The demise of Joe the trapper
Is as strange as any prose.
But strange things are done under midnight sun
As Robert Service knows.

T'was terrible cold that blasphemous day; it'd been cold for a month and a day.
But the huskies and Joe were out of meat, t'was time for a huntin' foray.
So he bundled up as best he could, with parky, fur hat and mitts.
Fresh grass he folded into his boots so the cold would not cause him fits.

When he ventured beyond the cabin door Joe felt the chill in his eye.
But he had no choice in the task at hand; it was kill a moose or die.
He laced the snowshoes to his feet and picked up knife and gun.
And hoped the cold would ease a bit before the day was done.

There's many a northern trapper
That'd be around here still
If not for relentless hunger
Or the unforgiving chill.

No more than a mile, Joe knew a place where moose were sure to be found.
It had willows and such for them to munch if wolves hadn't run 'em to ground.
So he made his tracks through drifted snow to the place down by the lake,
Where he hoped to find a mulligan moose and convert him into steak.

But every minute that he walked, his bones were feeling older.
This day was not quite shaping up; it seemed it was getting colder.
But look! Over there! A fine young bull. Just perfect for the pot.
He's laying down to beat the cold, just perfect for Joe's shot.

Joe found a brace and took his aim; tried to steady his gun
But could not still his shivering; what now should be done?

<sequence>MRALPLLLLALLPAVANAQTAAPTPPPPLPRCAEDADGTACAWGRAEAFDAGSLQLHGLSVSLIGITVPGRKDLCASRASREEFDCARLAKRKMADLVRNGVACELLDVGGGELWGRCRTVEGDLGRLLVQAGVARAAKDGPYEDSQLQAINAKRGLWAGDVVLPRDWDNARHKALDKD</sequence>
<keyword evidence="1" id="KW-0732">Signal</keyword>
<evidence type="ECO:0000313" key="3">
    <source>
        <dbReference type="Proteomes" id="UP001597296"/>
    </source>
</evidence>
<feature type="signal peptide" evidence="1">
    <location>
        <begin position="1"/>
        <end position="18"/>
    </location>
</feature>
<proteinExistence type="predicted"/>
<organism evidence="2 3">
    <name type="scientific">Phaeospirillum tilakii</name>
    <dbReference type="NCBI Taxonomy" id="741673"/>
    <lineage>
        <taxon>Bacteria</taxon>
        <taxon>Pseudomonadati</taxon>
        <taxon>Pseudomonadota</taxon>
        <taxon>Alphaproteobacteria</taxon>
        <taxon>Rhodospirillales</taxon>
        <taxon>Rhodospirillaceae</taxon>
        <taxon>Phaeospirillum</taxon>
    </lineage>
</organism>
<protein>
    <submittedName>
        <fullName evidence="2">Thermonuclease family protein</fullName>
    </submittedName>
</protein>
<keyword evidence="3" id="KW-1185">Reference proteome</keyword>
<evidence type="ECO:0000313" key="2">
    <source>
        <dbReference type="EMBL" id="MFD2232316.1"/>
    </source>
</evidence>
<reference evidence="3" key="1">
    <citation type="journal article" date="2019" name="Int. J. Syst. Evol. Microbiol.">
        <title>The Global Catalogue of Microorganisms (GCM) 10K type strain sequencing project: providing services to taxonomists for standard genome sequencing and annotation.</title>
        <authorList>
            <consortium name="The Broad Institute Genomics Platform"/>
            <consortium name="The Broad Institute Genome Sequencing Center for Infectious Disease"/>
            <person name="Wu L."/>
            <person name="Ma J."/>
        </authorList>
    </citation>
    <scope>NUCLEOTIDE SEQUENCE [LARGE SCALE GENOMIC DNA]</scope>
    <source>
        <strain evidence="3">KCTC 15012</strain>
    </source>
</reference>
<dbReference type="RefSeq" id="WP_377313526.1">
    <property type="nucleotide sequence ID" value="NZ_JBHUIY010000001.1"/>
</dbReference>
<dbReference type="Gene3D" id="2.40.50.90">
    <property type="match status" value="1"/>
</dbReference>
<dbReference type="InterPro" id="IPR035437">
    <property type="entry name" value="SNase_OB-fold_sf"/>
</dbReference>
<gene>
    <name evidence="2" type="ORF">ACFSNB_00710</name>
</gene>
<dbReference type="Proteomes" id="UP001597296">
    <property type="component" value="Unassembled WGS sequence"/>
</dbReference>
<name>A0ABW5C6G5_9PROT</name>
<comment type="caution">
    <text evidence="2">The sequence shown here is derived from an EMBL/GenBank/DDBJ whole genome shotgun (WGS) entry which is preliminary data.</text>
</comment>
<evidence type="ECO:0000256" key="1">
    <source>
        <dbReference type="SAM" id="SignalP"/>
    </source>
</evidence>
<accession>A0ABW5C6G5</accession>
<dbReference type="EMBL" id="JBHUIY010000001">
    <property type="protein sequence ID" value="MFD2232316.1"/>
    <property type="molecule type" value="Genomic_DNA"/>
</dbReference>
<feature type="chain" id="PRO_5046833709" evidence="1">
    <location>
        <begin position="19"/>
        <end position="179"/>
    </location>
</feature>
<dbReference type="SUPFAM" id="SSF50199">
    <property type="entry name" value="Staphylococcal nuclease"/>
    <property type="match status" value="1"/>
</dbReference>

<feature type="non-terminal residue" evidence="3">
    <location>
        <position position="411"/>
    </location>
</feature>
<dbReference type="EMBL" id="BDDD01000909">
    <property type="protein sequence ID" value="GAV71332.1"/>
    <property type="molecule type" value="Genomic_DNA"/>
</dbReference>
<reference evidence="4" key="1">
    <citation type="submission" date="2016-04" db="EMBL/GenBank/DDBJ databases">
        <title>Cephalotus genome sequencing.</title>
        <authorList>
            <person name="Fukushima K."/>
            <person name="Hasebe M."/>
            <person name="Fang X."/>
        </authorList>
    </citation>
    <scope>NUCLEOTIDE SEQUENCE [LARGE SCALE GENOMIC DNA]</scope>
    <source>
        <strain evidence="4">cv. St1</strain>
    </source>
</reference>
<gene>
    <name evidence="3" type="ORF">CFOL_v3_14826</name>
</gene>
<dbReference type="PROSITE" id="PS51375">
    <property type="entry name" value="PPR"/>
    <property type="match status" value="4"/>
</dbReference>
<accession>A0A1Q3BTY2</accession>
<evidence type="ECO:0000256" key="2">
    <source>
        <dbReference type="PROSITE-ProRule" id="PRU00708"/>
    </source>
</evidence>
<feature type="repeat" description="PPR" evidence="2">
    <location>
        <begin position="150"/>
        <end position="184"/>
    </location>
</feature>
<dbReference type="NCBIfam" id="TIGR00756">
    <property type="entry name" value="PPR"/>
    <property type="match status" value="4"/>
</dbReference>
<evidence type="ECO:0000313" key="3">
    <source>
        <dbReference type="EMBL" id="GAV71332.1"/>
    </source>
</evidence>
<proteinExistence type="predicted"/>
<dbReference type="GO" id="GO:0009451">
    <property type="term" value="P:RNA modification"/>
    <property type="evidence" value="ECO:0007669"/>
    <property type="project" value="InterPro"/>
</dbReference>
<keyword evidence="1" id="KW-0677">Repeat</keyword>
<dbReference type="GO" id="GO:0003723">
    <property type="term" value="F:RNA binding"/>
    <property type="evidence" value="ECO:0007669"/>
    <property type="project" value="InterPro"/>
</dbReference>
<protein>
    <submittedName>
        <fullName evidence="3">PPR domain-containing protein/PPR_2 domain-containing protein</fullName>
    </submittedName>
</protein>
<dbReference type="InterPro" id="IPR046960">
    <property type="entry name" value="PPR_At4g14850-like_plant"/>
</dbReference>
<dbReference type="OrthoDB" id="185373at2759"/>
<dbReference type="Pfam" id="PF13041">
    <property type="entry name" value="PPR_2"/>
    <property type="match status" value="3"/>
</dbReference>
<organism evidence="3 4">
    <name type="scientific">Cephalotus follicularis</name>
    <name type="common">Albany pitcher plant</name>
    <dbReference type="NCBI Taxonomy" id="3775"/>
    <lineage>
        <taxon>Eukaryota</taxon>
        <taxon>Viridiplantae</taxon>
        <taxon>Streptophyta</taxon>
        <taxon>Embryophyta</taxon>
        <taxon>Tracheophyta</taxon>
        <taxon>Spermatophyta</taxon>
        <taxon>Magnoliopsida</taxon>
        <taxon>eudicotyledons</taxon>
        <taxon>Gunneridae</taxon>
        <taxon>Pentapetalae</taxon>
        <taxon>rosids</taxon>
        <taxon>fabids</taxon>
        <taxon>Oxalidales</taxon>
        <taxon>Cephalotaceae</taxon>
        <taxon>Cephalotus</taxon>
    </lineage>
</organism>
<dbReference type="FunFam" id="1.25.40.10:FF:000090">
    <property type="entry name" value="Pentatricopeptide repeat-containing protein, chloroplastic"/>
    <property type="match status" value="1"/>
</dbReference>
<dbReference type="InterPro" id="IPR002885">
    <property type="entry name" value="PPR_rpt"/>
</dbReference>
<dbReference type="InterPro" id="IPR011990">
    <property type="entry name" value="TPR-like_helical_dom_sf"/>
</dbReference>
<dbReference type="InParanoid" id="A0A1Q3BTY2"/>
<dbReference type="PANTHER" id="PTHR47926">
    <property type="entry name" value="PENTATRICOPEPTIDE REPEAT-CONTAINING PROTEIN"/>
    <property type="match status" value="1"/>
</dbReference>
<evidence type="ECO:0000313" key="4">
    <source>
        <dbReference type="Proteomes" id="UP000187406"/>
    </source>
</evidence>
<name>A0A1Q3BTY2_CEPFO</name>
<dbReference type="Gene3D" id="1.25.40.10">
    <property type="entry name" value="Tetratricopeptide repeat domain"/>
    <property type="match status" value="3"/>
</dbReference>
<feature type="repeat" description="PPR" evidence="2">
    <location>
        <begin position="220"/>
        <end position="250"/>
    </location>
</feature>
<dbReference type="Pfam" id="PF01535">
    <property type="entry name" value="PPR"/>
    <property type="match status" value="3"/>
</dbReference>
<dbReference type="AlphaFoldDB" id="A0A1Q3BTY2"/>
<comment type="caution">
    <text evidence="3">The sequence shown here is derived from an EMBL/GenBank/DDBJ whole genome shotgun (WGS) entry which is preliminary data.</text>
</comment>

He knew the cold was getting the best of him, he'd better wait.
But that moose wouldn't lie there too long, he'd best not hesitate.

So before cold further stiffened joints Joe pulled the trigger tight.
The sound shattered the solitude, but the shot was off a mite
Instead of killing him outright, the bull rose on his knees,
And before another shot was fired he was up and in the trees.

Joe knew the hit was mortal and he always followed his prey.
So despite the cold and stiffening joints he tracked him through the day.
Several times Joe thought it best to stop and build a camp
To thaw his flesh before it froze; to try and dry the damp.

There's many a norther trapper
That'd be around here still
If not for the relentless hunger
Or the unforgiving chill.

But at that northern latitude a man must use what light
Is afforded by the meager sun, so he followed toward the night
And just as Joe was playing out, the tracks a stagger showed
He knew the bull was near his end, and so the tracks were followed.

When the northern lights began to wave and fold across the sky,
He came upon the massive bull, just about to die.
Another shot brought bull to earth, he'd suffered for too long.
As Joe walked up to him at last, wolves howled a mournful song.

The cold was now unbearable, numb were his face and feet.
But he knew that his survival depended on that meat.
So he opened him up from stem to stern, and propped away the skin.
And rolled the guts out on the snow, and quickly crawled on in.

He pulled the belly flap of skin back to its rightful place,
And felt the warmth come over him, felt needles prick his face.
Joe chewed a piece of liver as the warmth thawed out the ice.
It was a tad uncomfortable, but warm and would suffice.

As his body warmed a bit and with his belly full,
Joe dozed a while inside that moose; was fairly comfortable.
But as he slept inside that moose, as an infant in a womb,
The temperature continued to drop, and his bed became a tomb.

I find it hard to even guess what thoughts went through Joe's head,
When he realized his predicament...knowing he was dead.

There's many a northern trapper
That'd be around here still
If not for relentless hunger
Or the unforgiving chill.